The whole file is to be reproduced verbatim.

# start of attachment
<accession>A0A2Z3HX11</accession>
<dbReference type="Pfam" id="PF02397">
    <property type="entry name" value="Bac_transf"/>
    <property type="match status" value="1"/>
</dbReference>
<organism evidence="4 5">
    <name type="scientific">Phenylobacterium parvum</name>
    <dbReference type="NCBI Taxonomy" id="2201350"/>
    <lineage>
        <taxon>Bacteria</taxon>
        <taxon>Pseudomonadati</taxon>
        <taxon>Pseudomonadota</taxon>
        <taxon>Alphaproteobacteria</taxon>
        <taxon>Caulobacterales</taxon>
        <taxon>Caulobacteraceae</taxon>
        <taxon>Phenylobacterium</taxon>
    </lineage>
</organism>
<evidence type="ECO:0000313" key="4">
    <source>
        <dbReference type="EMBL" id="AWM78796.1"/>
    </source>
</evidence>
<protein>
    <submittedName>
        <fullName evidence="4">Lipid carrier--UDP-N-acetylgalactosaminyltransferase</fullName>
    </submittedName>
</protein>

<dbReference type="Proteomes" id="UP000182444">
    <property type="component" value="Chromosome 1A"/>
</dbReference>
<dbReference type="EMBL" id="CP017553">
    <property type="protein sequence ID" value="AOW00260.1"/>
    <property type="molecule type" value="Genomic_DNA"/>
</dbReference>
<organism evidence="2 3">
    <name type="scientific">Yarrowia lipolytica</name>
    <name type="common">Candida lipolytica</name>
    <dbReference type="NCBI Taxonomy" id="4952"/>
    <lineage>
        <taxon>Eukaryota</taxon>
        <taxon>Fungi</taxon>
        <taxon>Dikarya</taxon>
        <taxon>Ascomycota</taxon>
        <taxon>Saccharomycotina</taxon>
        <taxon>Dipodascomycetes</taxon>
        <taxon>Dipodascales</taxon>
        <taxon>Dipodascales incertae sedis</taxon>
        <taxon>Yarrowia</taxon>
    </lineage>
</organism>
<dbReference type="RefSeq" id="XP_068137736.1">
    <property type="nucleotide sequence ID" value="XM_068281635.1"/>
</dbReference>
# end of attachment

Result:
<accession>A0A2Z3HX11</accession>
<dbReference type="Pfam" id="PF02397">
    <property type="entry name" value="Bac_transf"/>
    <property type="match status" value="1"/>
</dbReference>
<organism evidence="4 5">
    <name type="scientific">Phenylobacterium parvum</name>
    <dbReference type="NCBI Taxonomy" id="2201350"/>
    <lineage>
        <taxon>Bacteria</taxon>
        <taxon>Pseudomonadati</taxon>
        <taxon>Pseudomonadota</taxon>
        <taxon>Alphaproteobacteria</taxon>
        <taxon>Caulobacterales</taxon>
        <taxon>Caulobacteraceae</taxon>
        <taxon>Phenylobacterium</taxon>
    </lineage>
</organism>
<evidence type="ECO:0000313" key="4">
    <source>
        <dbReference type="EMBL" id="AWM78796.1"/>
    </source>
</evidence>
<protein>
    <submittedName>
        <fullName evidence="4">Lipid carrier--UDP-N-acetylgalactosaminyltransferase</fullName>
    </submittedName>
</protein>

<dbReference type="Proteomes" id="UP000182444">
    <property type="component" value="Chromosome 1A"/>
</dbReference>
<dbReference type="EMBL" id="CP017553">
    <property type="protein sequence ID" value="AOW00260.1"/>
    <property type="molecule type" value="Genomic_DNA"/>
</dbReference>
<organism evidence="2 3">
    <name type="scientific">Yarrowia lipolytica</name>
    <name type="common">Candida lipolytica</name>
    <dbReference type="NCBI Taxonomy" id="4952"/>
    <lineage>
        <taxon>Eukaryota</taxon>
        <taxon>Fungi</taxon>
        <taxon>Dikarya</taxon>
        <taxon>Ascomycota</taxon>
        <taxon>Saccharomycotina</taxon>
        <taxon>Dipodascomycetes</taxon>
        <taxon>Dipodascales</taxon>
        <taxon>Dipodascales incertae sedis</taxon>
        <taxon>Yarrowia</taxon>
    </lineage>
</organism>
<dbReference type="RefSeq" id="XP_068137736.1">
    <property type="nucleotide sequence ID" value="XM_068281635.1"/>
</dbReference>